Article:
That sounds awfully complicated, vague and, again, unrealistic. There are way too many big problems that schools/districts need to worry about. Subs should be certified and trained, sure. But I don't think that they can do much more than that. Subbing can really suck, and teachers have to be absent sometimes. End of story, really.

"To minimize the need for substitutes, principals should require that teachers call them personally when they’re ill — calling in to a machine increases absences."
Meh, I don't know about that. Teachers feel guilty about taking a day off; they're thinking about their students and their classroom. That doesn't change if they're talking to a machine.

"They should keep track of all teacher absences."
Um, they do that already. Where are you that they don't? Why on earth would you think otherwise?

"And they should hold in-service training sessions for teachers on weekends or during the summer, rather than on school days, or else conduct them in the classroom with the students."
No Effing Way. Are you on glue? NO.

"Principals should also try to arrange for other teachers to use their prep time to fill in for absent colleagues. British secondary schools do this — and pay teachers a stipend for the extra work."
Again, they already do this in secondary schools. It sucks, but those teachers deal with it. Because of course teachers of adolescents need to have even more stress during the day, dealing with unruly, unfamiliar adolescents. But it happens, and teachers have to suck it up and do it. Who is this woman claiming all these outlandish things as suggestions?

To reiterate:
I've been Just a Sub. It's freaking hard. Ignored, left high and dry to suffer through a day. Some students are pleasant and polite, but many are not. And that's to their 'regular' teachers, so amplify that times a million for a strange substitute that they'll see for less than a single day. That's a hazard of the profession. (At least in this town.) Some subs work really hard to manage their temporary charges, and teachers admire them and are grateful to have them cover their classes. Some subs don't work very hard. Some subs do try hard, but the kids can make things really difficult.

I agree, there are a lot of things that need to be fixed about education, teaching, teachers, curriculum, discipline, management, and schools. Substitutes are a necessary thing, and I really empathize with the people doing it, but it's nowhere near even the first half of all the trouble facing schools nowadays. This lady needs to get over herself.

11 comments:

kherbert said...

I agree with you about most of this except staff development. Staff development should not take place during class time.

The way it works in my district, we have student holiday/staff work days. These are used for both campus and district staff development. We are also required to get 8 hours off the clock. So far I have 37 listed it should be 41 -
10 for Tech Retreat this summer

1.5 for new gradebook training

.5 for CPS

24 (should be 30) for G&T training this is because I screwed up and didn't get my update in time.

1 for site based meeting.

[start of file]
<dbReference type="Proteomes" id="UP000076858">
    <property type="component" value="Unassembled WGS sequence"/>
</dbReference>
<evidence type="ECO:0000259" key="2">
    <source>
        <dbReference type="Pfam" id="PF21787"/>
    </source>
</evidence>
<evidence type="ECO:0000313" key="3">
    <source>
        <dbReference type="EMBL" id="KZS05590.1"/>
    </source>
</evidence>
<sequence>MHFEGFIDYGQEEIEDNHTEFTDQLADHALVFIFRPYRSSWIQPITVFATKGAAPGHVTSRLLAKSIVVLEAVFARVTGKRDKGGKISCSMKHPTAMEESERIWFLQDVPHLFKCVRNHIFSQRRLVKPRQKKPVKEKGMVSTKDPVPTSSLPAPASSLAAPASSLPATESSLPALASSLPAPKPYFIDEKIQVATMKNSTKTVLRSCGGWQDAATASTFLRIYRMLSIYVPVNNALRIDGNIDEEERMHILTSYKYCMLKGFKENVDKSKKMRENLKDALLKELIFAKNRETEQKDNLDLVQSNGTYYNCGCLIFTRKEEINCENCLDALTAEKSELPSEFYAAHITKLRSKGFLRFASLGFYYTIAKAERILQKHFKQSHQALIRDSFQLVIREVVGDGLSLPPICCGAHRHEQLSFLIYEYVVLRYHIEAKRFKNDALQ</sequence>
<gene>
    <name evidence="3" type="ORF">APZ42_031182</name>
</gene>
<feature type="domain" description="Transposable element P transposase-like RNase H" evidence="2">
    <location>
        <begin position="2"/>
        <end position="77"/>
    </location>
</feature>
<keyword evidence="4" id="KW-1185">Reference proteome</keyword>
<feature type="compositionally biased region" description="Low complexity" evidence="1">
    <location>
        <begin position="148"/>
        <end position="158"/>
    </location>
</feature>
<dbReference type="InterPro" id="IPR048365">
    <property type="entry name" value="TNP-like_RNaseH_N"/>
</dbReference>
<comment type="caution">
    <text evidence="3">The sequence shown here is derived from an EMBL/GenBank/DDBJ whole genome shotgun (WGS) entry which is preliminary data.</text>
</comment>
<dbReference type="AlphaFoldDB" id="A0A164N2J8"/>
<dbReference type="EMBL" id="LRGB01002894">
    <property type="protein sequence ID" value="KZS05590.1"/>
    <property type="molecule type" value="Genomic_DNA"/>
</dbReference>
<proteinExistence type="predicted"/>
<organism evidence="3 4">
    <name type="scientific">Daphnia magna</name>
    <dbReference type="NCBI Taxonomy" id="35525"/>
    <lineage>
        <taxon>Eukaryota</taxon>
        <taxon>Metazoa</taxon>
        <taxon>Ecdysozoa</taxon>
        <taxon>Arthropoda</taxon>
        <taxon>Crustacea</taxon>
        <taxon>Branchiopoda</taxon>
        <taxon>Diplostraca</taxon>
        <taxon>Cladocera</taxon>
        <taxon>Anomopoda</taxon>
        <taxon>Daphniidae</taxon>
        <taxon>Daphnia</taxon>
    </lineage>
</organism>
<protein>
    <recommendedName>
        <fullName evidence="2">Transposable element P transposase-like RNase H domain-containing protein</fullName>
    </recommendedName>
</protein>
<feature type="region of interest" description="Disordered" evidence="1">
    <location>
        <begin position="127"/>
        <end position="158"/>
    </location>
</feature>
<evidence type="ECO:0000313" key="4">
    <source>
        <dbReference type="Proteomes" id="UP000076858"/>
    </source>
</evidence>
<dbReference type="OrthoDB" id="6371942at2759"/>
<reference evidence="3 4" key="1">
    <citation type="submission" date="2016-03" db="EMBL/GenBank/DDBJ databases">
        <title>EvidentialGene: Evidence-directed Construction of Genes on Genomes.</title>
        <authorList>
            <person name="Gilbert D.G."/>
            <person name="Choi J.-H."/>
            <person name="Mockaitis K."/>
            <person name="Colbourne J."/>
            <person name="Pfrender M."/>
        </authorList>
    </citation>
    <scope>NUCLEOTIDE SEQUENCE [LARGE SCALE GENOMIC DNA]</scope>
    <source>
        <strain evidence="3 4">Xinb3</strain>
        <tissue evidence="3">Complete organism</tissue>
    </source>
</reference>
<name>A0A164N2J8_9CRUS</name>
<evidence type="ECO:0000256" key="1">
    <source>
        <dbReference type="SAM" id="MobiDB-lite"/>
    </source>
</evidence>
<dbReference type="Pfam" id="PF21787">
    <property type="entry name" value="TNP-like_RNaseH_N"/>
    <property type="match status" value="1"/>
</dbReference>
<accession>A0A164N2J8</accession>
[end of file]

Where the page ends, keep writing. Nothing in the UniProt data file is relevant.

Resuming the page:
I would rather get my 8 hours in the summer than any other time. We get 8 hours comp time on Easter Monday. Technically they have a workshop on that day. Last year they actually had to have it for some teachers. The admin was ticked. We have been told if you don't have your 8 hours at the end of February, your contract will not be renewed.

Schoolgal said...

Great post!! Sounds like someone else is joining the anti public school teacher/anti public schools movement.

R said...

AMEN, sister!!! Sing it! Thank you for this great post; you said exactly what I was thinking about this article.

I always write my sub plans as if the substitute I'm expecting has never been in my school before and has possibly never met a child before. As a result, they are effing LONG, typed documents, and on several occasions I've been sick enough to contemplate calling in but the thought of writing The Dreaded Sub Plan has actually stopped me. When in reality, for the amount of work that seems to get done when I'm gone, a post-it on which I've scrawled "Just please don't let them kill each other" would probably suffice.
--miss brave

Karenina said...

Um.

I have subbed for 2 years, and I do have my teaching license for middle school (though I never had a class of my own). I sympathize with this lady-- though I don't agree with her fixes, I do think she has some points. I was taught in teacher school to always have emergency plans written, seating charts available, a teacher helper in every class, and a list of any students who had special health or behavior problems. One year, I subbed for 90% of the school year for one teacher out getting chemotherapy, and although it took some time to prepare this stuff, once it was done, I didn't have to worry about it for the rest of the year (though I occasionally checked to make sure that everything was still up to date). It wasn't that hard nor time-consuming, and when I had to be out, it was a relief to have it done.

Hardly any teachers did this for me. So when I subbed, I always arrived at school early enough to read whatever plans the teacher left; I also had emergency lesson plans of my own and a bunch of brainteaser and puzzles to keep the kids engaged in something other than trouble. When a teacher had left decent plans and information, I had a great time. When they didn't, it sometimes sucked.

I don't think that this lady deserves such venom-- she doesn't sound anti public schools to me. She just sounds naive.

J said...

karenina: exactly, to everything you said. and sorry--i didn't mean to sound venomous. she just doesn't seem to be qualified to write an article like this.